Reflections on Collections

I like to collect things. I have, for instance, collections of cards of all the baseball team mascots, a collection of different printings and versions of the book “Alice in Wonderland,” and other such things.

 

There is a certain rush of excitement when I find and purchase another item for my collection. It makes me feel like a child again—back when I would collect toys, stickers, comics and trading cards. Right now, I am in the process of collecting stickers for a World Cup album. I love the sound of opening the pack of stickers, and going through them one by one, matching people with their places in the book. It’s a simple joy.

 

But I know that this is not lasting joy. I know that these are just moments in life that bring me happiness but they are not the end-all or be-all of my existence. I don’t live to collect stickers. What I do live for is to possess another kind of happiness—that can only be found in the hope and joy of faith.

 

Sure, faith isn’t something that I can collect and put on my shelf and take out from time to time when I want to look at it. I am not a theologian, but I think that faith is instead something that you build upon as you go through life. And I am pretty sure that faith is the only thing that can fulfill our deepest desires. In “Mere Christianity” C.S. Lewis wrote, “If I find in myself a desire which no experience in this world can satisfy, the most probable explanation is that I was made for another world.”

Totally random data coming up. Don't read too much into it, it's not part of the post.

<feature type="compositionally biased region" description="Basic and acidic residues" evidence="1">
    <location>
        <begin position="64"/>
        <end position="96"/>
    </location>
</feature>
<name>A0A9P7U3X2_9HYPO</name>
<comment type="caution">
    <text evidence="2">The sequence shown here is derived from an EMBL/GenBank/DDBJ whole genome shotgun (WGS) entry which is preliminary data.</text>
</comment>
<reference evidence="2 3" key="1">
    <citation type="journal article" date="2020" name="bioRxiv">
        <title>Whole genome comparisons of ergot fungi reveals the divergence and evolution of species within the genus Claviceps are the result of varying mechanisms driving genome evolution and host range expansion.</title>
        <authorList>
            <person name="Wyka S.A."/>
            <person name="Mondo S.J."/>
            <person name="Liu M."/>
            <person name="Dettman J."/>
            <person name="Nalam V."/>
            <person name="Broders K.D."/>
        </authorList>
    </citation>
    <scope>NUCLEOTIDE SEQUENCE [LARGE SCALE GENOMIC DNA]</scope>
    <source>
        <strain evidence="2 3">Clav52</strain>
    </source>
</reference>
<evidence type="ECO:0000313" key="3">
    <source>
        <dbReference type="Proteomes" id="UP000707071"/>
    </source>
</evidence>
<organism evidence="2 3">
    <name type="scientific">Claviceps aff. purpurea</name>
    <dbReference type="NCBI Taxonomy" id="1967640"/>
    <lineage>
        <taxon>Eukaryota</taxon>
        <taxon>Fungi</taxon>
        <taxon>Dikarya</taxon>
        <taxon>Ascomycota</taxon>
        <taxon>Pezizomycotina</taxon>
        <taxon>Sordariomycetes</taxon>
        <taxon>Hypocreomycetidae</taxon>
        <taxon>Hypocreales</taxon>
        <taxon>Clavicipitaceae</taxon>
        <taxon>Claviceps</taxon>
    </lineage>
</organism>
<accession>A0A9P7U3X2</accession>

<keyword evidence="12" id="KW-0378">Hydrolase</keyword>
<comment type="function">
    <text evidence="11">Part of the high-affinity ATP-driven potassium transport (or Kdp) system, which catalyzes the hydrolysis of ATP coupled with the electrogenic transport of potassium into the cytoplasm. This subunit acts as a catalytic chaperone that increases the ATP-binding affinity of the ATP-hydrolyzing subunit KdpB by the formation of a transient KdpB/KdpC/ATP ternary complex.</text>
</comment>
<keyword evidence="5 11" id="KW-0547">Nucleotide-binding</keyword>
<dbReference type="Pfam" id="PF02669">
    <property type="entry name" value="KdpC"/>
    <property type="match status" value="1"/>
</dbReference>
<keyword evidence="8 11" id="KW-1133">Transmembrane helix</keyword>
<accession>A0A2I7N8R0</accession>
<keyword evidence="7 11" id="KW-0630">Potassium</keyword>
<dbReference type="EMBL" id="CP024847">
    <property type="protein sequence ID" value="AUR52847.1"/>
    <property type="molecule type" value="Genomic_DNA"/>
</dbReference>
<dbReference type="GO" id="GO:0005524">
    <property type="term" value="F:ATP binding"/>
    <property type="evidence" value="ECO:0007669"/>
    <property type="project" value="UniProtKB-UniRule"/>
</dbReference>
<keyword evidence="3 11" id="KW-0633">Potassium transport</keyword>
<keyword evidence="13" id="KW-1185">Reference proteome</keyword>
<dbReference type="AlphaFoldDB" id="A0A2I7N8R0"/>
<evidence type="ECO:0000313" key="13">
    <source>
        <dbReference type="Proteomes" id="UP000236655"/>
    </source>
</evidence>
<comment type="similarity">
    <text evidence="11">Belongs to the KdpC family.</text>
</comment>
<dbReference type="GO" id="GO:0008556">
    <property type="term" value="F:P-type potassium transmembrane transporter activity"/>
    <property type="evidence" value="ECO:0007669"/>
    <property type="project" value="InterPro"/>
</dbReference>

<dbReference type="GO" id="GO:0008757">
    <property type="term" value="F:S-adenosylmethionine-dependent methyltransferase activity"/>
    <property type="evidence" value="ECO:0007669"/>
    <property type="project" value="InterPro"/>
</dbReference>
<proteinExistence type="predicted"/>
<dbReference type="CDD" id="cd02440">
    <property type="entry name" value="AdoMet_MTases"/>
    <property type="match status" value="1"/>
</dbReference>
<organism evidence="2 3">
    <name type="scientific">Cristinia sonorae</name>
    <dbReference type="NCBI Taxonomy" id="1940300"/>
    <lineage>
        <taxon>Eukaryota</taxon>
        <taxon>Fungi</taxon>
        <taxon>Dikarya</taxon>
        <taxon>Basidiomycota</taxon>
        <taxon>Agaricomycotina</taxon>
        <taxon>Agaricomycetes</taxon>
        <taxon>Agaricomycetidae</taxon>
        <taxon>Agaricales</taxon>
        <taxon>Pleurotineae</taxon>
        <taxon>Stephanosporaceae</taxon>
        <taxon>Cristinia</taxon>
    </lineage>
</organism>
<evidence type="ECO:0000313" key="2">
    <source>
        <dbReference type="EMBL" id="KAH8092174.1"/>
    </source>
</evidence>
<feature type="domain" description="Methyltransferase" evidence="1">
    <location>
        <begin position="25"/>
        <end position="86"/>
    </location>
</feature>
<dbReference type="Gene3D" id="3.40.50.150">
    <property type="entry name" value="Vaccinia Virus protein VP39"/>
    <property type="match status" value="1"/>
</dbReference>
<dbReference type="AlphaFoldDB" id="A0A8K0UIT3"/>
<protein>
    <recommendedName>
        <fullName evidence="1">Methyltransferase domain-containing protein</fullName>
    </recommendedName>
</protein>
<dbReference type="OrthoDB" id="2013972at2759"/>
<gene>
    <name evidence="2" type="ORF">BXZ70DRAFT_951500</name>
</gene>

Do you have any collections you are particularly proud of? Please share!

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One thought on “Reflections on Collections”

  1. My mother and I collect antique and unusual rosaries. My mother, born in 1928, has collected rosaries throughout her life and our family collection now includes over 900. We have rosaries made of many materials and rosaries with various numbers of beads. All of our rosaries are forms that are approved by the Catholic Church. When we searched libraries to try to learn more about rosary variations, we discovered that there were many wonderful rosary prayer books in print, but no books to explain types such as lasso rosaries, Briggittine rosaries, or Stations of the Cross rosaries. I took a sabbatical from my work at Holy Family University so that we could write our new book, The Rosary Collector’s Guide. It is a 152 page hardcover reference book with 240 color photographs of rosaries in our collection. The Rosary Collector’s Guide is now available and we proudly bring our collection to show church groups, school groups, and community organizations. The book has been a great way to preserve and organize our collection and it enables us to share our collection with others. We are rosarycollector@aol.com

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